Another great thing about Henrik's apartment was that this was just a couple of blocks away.

It was nice to be able to just pile on some clothes and head down for breakfast without having to worry too much about our pre-coffee faces :)

Kinfolk did a great piece about them here too (ah and the to-die-for light and shadows in those photos... ...)



In Copenhagen, we stayed at Henrik's place, an apartment we found through Airbnb. It was just a small studio for sure but the evening light in his place was incredibly beautiful. It was just early summer when we were there but there was light all the way until 10 at night. We would wander downstairs to Irma's for salad, bread and cheese, come back, lit the candles, put on some jazz and chat long into the evening while we ate.

It was to us, as the Danes say, all very hygge.

All that was lacking was maybe a cat or two ;)



From top:

Denmark's design shrine - HAY. If it wasn't for the 25% VAT I would have been in great danger. That said, I did seriously consider lagging back a coffee table.

Copenhagen's longest and most famous shopping street, the Strøget. You can find all kinds of high street and luxury brands here, but I would suggest you just take a stroll one time and go somewhere lots more fun like Nørrebro instead.

Lunch was at an unexpected place with an irresistible sign saying 'Probably the oldest restaurant in town'. We walked in and happily found out that on top of the authentic food and good service, they brewed their own beer too. The charming handwritten receipt said 'since 1787'.

Dropping by the Designmuseum Danmark to see Hans Wegner's chairs. I love exhibitions that lets you sit, touch, stick your face up-close and short of destroying the exhibit, do whatever you like. Afterall, as the designer said, "A chair isn't finished until someone sits in it."

A photo of the designer on the right discussing ideas with friends. That's Borge Mogensen on the far left. What struck me was how unassuming these designer greats look, you probably won't give them a second glance on the street, which makes me wonder why young creatives nowadays sometimes try so hard to 'look the part' with their funky hair and clothes. It's what's inside and what comes out of you that counts.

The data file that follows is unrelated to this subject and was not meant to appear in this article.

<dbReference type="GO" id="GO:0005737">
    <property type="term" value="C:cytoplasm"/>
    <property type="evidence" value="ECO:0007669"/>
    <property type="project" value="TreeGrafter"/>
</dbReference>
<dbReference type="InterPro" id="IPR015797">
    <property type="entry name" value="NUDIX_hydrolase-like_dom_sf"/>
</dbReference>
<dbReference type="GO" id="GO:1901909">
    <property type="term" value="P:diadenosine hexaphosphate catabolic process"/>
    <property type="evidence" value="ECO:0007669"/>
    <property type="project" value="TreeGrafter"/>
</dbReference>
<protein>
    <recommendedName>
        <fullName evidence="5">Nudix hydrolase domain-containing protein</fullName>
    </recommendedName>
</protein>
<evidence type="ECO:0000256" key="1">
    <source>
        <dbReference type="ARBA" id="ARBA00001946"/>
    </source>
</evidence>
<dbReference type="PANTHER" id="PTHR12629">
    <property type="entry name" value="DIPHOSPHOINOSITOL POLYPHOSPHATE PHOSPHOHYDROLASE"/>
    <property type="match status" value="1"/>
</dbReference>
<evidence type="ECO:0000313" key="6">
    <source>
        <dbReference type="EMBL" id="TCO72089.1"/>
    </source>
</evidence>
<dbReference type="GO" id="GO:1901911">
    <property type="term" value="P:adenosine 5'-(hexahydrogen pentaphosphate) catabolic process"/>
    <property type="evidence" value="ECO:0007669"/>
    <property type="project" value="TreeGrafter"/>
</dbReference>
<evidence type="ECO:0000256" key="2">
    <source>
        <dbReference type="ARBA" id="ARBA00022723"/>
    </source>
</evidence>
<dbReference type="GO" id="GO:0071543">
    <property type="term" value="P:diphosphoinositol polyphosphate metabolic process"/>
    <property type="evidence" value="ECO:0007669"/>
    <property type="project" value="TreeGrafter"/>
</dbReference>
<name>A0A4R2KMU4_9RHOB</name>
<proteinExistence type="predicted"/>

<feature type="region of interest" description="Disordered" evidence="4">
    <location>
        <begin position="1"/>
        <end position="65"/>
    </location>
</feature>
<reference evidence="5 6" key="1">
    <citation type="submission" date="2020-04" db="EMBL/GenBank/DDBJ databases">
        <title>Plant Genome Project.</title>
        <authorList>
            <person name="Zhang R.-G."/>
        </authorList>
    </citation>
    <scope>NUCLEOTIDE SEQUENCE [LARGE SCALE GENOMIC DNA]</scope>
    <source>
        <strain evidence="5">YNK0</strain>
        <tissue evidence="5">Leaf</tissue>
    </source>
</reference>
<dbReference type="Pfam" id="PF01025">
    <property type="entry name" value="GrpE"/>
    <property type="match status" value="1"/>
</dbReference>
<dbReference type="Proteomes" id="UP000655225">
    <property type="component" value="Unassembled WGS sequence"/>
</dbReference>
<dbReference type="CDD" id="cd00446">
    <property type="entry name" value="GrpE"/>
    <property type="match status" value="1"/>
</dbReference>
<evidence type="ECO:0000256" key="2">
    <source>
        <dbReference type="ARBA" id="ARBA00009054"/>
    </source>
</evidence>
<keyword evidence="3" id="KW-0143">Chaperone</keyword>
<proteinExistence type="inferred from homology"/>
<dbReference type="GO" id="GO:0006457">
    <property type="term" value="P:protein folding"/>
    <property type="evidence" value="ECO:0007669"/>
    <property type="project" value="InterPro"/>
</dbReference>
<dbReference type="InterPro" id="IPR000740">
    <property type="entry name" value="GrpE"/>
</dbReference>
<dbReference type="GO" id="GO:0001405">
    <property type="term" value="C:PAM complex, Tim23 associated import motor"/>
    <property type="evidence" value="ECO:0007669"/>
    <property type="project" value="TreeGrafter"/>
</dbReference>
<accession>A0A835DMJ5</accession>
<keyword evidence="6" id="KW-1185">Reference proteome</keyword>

Passing through Roskilde on the way to Copenhagen, but not without dropping by for some Viking ships and roasted pork burgers, (pickles and pork fat strips included). Yum!



HC and I both agreed that this was the most memorable place for us in Denmark.

They used to have a museum right by the light tower but being pitched right in the middle of a huge migrating sand dune, the museum quickly got buried in just 10 years and was moved elsewhere. The tower is still standing but the coast is getting eroded so fast, they predict it'll simply fall into the sea in the next decade or so.

We reached there in the evening and there were no one but ourselves and the strong winds, shifting sands that were whipping to touch and the sudden, sharp drop from the edge of the cliffs into the big wide sea. There were no barriers, no signs, nothing to warn you about what's coming ahead, just a narrow winding path that suddenly melts into an endless sea of sand and you're upon the dune. 

It was one of the most lonesome places I've ever seen.

Read more about it here.

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